Material World: China’s Wild West

Chinese authorities this year imposed restrictions on Uyghur Muslims during the month of Ramadan, banning government employees and school children from fasting They justified  the ban by saying it is meant to protect the health of students, and restrictions on religious practices by government officials are meant to ensure the state does not support any particular faith. Along with government employees, children under the age of 18 are barred from attending mosques. For centuries, parents sent their children to maktaps, part-time schools at the mosque, where they memorised the Quran – but this practice, along with most organised religious instruction, is now prohibited. Under Chinese law, only state-approved copies of Islamic literature like the Quran are allowed. Human rights groups say it is an attempt at systematically erasing the region’s Islamic identity. This is not about atheism, but political control. Uyghur resentment toward Chinese rule has been reinforced by China’s policies of cultural ‘genocide’ on Uyghur identity, religious beliefs and practices.

Xinjiang has a majority Muslim Uyghur population – a Turkic ethnic group with a language and culture closer to Central Asia who scholars consider to be descendants of a mix of European and East Asian. Uyghurs are classified as a ‘national minority’ rather than an indigenous group—in other words, they are considered to be no more indigenous to Xinjiang than the Han, and have no special rights to the land under the law. The region is home to some of China’s largest deposits of oil, natural gas, and coal. Before the region was absorbed into the People’s Republic of China in 1949, almost everyone was Uyghur, but the numbers have since declined, dropping to below half by the year 2000, as tens of millions of Han Chinese were encouraged to settle by the government, who provided jobs, housing, bank loans and economic opportunities denied to Uyghurs. The same story as in Tibet, Manchuria and Mongolia. It is sad but in these instances there are only two options: assimilation or confrontation.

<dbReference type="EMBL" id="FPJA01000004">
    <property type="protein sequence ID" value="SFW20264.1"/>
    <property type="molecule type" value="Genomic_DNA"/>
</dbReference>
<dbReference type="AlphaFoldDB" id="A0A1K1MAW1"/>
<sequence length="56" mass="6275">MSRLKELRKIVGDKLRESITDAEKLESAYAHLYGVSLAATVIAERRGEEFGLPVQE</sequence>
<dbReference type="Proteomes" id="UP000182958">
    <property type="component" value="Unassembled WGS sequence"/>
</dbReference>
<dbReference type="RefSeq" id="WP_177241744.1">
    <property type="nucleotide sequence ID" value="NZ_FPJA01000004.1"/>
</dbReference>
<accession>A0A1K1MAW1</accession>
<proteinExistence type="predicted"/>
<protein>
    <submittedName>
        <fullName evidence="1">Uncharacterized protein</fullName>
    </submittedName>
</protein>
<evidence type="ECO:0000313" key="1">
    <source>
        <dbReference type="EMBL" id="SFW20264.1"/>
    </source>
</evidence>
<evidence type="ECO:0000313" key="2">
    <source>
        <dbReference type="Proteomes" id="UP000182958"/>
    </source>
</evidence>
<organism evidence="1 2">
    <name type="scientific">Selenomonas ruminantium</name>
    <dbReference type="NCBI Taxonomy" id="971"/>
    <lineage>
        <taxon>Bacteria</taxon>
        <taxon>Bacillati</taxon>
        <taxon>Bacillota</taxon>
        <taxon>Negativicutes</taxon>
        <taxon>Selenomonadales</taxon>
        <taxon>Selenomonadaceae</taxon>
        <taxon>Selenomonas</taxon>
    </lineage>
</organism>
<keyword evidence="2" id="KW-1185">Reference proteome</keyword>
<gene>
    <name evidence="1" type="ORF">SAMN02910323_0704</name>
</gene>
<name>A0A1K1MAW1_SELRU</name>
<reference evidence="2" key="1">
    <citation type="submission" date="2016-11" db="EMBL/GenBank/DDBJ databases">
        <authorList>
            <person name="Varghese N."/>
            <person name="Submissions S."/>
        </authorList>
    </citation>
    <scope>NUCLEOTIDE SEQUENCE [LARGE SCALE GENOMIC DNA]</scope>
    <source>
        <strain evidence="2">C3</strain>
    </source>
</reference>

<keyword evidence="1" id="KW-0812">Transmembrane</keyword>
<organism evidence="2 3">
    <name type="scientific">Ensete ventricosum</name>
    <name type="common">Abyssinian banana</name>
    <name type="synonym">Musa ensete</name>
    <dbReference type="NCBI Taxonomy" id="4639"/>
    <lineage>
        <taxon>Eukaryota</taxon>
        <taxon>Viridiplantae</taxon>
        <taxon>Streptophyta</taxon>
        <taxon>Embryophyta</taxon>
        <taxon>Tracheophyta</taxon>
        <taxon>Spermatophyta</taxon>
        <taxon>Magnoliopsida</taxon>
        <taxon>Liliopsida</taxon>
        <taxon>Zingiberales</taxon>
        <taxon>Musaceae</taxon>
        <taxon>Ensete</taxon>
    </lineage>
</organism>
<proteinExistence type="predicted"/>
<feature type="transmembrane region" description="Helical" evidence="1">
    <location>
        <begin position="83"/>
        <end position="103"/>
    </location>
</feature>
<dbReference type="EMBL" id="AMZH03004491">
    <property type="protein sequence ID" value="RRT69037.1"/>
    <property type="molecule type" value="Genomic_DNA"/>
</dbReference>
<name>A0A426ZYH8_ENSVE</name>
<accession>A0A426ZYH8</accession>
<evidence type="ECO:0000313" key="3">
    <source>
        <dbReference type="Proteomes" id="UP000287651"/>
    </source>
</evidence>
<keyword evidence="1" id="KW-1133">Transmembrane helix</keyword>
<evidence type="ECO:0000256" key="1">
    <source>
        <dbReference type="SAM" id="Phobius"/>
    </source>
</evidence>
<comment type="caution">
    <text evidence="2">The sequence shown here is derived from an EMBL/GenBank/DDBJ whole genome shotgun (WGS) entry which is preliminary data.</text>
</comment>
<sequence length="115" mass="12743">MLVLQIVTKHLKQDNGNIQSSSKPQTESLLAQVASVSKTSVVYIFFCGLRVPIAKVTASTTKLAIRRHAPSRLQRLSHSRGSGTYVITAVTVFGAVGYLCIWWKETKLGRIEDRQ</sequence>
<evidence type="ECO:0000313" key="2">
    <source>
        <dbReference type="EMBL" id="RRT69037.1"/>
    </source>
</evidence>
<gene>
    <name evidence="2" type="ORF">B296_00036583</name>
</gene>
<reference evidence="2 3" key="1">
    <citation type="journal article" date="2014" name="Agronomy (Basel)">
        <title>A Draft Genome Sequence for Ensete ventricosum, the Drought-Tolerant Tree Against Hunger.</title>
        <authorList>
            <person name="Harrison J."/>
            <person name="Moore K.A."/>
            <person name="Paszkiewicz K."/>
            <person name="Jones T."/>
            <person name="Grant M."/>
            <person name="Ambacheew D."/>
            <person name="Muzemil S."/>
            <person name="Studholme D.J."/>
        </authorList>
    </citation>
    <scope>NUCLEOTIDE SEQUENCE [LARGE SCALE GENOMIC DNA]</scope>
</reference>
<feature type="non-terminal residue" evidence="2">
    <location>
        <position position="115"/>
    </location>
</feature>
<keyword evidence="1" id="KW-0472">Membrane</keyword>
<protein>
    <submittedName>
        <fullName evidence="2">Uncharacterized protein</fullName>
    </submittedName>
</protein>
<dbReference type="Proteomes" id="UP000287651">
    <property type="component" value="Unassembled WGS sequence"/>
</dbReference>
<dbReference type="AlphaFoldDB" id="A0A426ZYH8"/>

On 1 March 2014, a group of Uyghurs with knives attacked people at the Kunming Railway Station killing at least 29 and injuring 130 others.

On 18 April 2014, a group of 16 Uyghur refugees engaged in a shootout with Vietnamese border guards after seizing their guns as they were being detained to be returned to China.

On 30 April 2014, two attackers stabbed people before detonating their suicide vests at an Ürümqi train station.

On 22 May 2014, twin suicide car bombings occurred after the occupants had thrown multiple explosives out of their vehicles at an Ürümqi street market. The attacks killed 31 people and injured more than 90.

Such acts provided the Chinese government with the excuse for its propaganda that it faces a Muslim terrorist threat, in order to win public opinion both in China and the world and silence criticism of its neo-colonialism.

China claims that ‘Xinjiang has been an inalienable part of China since ancient times’, Xinjiang in Chinese literally means ‘New Territory’. The use of ‘East Turkestan’ by Uyghurs is criminalised. The Chinese Red Army occupied the short-lived East Turkestan Republic in October 1949 and pacified the people through executions and massacres. Tens of thousands of Uyghurs were killed in China’s conquest of East Turkestan. The promised self-rule was soon reneged on after annexation and the ‘Xinjiang Uighur Autonomous Region’ established in 1955. Chinese state corporations exploited the huge reserves of natural gas, oil, gold, uranium, coal and other minerals found in the region. What is more, China tested 45 nuclear devices, both under and above ground, between 1964 and 1996 in East Turkestan, polluting air, water and soil with radiation.

Chinese soldiers’ have been accused of extrajudicial and indiscriminate killings of Uyghur men, women and children. This systematic repression of Uyghur people and their subsequent resistance to it, has been described as a fight against ‘Islamic terrorism’. Moderate Uyghurs such as Professor Ilham Tohti and linguist Abduweli Ayup who had tried to work within the Chinese system were denounced and arrested. Others out of desperation have committed horrific acts of political violence against not only Chinese security forces, but also against settlers. The July 2009 Ürümqi riots were a series of violent riots over several days that broke out in the capital city of Xinjiang and targeted Han Chinese. A total of 197 people died.

This oppression is all the worse for being done in the name of socialism whereas socialism ‘will involve the emancipation of all mankind without distinction of race or sex’.


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